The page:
The maps and databases of religious heritage in Cyprus and England have already been connected on a new global map interface using ArcGIS, with all entries using the same database structure.  We know, therefore, that such a European religious heritage database is practical and achievable, and we look forward to working with FRH to achieve this.   All religious heritage sites can be shown on this one single map interface, with basic standard information (where and what), and then where appropriate linking to the relevant national or other website or database for more information and deeper search functionality. For example, Sanctuary would provide links to the FRH project Religiana where the latter also has an entry.  Religioscape hopes that we can work with FRH to achieve this, supporting the resources already available.

We call this mapping work Phase 1, the basic map and database common to all users. The methodology is based on the lessons learned from several projects including the Church Heritage Record, which was developed in partnership with Historic England and other organizations in England.  This is a GIS map-based database of all churches and burial grounds associated with the Church of England.

Church Heritage Record

Screenshot from the Church Heritage Record showing the churches and burial grounds of Beverley, Yorkshire, England

Another important aspect in this work is the ability to include all biodiversity in cemeteries, gardens and other open spaces and buildings, and the potential of these green spaces for carbon sequestration as part of the drive towards ‘Net Zero’. In addition, the work includes where possible a basic condition grade (very bad-poor-fair-good), which can be supplemented with advice on urgent repair or conservation needs.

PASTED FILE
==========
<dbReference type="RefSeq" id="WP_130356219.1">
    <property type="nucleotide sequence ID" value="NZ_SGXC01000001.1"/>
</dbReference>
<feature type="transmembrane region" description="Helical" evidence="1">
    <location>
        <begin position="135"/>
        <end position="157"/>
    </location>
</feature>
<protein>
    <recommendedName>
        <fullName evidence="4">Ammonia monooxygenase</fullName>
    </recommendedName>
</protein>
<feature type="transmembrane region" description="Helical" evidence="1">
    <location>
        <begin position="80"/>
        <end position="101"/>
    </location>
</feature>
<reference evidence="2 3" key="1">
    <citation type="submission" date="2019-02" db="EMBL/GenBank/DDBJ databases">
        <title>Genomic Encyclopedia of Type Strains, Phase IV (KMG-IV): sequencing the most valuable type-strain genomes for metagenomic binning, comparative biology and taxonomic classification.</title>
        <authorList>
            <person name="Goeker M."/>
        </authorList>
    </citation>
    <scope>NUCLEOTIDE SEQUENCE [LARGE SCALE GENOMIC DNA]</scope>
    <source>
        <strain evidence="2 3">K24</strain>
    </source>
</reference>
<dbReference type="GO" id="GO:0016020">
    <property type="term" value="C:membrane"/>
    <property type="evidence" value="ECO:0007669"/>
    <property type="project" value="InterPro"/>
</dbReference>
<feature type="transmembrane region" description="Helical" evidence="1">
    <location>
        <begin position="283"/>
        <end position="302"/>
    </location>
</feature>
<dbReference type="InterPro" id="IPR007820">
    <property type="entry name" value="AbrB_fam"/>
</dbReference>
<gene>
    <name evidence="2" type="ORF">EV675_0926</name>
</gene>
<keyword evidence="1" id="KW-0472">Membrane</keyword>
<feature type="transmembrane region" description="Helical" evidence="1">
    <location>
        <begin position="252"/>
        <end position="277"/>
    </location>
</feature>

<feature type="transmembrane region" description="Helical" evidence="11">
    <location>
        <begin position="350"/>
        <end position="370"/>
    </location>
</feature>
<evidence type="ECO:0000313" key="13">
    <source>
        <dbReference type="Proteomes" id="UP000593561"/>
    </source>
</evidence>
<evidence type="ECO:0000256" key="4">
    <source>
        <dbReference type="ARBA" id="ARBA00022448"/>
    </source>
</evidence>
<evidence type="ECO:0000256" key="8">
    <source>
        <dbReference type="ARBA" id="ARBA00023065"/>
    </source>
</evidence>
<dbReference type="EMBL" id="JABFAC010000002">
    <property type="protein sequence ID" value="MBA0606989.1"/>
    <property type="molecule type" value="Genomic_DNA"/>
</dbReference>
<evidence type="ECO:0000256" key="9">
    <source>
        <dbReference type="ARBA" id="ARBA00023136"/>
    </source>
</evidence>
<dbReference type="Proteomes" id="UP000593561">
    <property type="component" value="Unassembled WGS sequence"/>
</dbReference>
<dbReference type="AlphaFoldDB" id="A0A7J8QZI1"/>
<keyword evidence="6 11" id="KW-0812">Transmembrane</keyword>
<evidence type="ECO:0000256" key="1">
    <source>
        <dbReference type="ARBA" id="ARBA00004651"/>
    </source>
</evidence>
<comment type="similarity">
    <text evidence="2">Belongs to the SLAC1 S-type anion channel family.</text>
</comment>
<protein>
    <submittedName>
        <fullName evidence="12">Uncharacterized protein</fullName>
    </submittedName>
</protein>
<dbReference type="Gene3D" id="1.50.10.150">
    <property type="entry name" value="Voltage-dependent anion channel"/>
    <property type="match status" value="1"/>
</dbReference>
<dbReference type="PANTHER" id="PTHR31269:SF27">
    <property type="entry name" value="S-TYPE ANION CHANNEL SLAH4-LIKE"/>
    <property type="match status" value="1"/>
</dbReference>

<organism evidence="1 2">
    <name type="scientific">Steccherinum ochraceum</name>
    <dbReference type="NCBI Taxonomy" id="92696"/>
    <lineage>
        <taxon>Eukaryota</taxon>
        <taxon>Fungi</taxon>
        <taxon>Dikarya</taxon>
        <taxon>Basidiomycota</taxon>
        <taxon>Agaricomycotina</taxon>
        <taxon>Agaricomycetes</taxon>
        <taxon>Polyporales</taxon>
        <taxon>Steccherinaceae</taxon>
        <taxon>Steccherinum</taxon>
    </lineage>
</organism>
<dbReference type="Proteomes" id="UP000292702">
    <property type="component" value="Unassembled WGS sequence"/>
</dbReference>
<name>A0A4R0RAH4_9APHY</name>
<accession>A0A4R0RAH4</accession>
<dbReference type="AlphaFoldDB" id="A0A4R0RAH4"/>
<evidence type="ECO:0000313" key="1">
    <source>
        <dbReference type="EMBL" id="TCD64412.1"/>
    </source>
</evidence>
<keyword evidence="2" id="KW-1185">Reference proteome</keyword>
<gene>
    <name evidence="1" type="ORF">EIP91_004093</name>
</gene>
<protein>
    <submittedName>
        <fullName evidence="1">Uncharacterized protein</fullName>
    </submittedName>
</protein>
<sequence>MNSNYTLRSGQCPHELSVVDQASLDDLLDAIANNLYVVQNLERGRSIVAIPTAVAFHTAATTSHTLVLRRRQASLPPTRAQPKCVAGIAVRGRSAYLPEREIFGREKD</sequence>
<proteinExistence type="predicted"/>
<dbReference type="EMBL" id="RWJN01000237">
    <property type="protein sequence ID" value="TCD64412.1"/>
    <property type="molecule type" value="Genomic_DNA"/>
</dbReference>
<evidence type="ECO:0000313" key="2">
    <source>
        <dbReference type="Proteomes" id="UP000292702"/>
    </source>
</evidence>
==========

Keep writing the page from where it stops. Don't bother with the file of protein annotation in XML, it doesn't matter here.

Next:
Once this basic mapping has been done, in many cases there is the chance to move on to Phase 2:   Digital survey and recording. Religioscape has links to partners who can provide very detailed digital plans of all features of individual sites which have been mapped, as has been done in England with the National Burial Grounds of England Survey.  This has allowed for the detailed survey of all churchyards and churches and related features, and the digitization and online integration of all relevant records, at no cost to the Church or parishes. The key here is the sharing and mediation of the information to the public.


Phase 3 is then the development of specific conservation and interpretation projects in collaboration with local communities, faith groups, charities or other local organizations, or relevant regional or national authorities, or indeed all of these, to help communities and faith groups tell their stories, which may include those which have been suppressed, forgotten or misrepresented. 

FRH and Religioscape are considering forming an international advisory panel to support and oversee this work, and to deepen the relationship between the two as Religioscape develops more projects. We hope this collaboration will be fruitful for all concerned, and will achieve the aim of better knowledge and protection of religious heritage in Europe and indeed beyond.

By FRH Members Dr Thorsten Kruse and Dr Joseph Elders.